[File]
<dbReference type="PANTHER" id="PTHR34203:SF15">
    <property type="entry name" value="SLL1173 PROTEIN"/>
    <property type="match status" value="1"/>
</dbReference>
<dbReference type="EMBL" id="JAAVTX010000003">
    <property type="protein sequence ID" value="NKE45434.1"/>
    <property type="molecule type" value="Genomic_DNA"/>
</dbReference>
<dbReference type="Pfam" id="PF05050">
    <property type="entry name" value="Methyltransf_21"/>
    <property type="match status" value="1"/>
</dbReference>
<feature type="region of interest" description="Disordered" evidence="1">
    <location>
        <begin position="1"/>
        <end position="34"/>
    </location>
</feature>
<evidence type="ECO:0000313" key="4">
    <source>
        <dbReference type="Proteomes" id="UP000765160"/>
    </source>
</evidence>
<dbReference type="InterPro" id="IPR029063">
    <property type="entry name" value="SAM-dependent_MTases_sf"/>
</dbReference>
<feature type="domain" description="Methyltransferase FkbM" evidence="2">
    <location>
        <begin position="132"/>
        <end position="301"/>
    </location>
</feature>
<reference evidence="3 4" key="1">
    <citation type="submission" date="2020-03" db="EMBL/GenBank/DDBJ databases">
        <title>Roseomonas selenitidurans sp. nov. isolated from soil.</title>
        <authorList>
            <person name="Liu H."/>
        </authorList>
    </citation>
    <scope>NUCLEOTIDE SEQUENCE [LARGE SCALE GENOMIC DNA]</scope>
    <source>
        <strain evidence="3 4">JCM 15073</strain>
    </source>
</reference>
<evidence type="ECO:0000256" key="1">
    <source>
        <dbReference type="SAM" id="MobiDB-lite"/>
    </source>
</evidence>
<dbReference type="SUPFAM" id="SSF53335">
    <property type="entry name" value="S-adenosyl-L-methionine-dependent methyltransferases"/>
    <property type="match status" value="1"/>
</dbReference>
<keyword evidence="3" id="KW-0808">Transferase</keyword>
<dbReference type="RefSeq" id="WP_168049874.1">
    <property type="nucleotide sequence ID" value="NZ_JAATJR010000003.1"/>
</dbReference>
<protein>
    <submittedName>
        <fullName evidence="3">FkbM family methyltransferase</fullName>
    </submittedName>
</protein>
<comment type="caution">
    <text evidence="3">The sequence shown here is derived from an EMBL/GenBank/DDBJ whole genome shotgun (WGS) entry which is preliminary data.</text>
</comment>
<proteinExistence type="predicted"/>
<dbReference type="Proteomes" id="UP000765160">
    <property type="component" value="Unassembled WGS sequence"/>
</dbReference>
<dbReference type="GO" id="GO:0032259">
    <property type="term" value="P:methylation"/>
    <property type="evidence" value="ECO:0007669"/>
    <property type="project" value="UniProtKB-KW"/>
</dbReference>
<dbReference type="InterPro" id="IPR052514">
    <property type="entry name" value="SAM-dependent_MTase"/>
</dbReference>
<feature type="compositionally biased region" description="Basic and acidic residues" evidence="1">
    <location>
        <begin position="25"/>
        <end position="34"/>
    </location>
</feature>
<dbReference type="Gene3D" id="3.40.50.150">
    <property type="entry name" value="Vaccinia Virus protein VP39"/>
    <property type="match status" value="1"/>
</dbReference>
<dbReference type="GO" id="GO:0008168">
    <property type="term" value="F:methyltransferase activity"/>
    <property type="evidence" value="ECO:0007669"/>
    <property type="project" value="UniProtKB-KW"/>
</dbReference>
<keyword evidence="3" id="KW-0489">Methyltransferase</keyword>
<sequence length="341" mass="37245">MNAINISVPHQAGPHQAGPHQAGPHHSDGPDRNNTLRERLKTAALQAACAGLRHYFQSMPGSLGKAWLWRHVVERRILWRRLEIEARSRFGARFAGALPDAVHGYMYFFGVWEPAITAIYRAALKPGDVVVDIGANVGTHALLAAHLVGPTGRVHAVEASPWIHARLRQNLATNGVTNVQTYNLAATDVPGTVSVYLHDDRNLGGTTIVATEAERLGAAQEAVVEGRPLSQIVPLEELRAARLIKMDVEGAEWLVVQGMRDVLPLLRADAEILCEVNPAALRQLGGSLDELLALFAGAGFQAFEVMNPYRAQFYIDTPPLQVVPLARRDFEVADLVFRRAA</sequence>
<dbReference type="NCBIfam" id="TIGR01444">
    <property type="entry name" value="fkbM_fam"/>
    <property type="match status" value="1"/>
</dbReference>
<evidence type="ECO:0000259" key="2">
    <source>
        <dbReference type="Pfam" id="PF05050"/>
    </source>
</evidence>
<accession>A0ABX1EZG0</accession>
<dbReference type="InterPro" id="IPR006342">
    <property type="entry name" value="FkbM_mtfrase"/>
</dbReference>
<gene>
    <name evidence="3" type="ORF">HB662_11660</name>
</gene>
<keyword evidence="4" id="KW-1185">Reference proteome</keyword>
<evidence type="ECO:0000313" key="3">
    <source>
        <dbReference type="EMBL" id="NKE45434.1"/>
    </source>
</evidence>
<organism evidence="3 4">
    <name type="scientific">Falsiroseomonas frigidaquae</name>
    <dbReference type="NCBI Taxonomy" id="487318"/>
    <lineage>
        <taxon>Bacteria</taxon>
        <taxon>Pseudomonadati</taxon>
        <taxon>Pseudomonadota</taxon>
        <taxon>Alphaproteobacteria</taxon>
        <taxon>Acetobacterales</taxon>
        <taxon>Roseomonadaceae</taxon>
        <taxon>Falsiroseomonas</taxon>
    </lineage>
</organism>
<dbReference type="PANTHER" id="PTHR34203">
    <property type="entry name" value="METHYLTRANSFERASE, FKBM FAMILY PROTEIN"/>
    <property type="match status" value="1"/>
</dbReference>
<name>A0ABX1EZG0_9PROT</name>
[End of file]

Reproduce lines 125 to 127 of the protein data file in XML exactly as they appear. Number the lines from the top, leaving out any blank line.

        <taxon>Acetobacterales</taxon>
        <taxon>Roseomonadaceae</taxon>
        <taxon>Falsiroseomonas</taxon>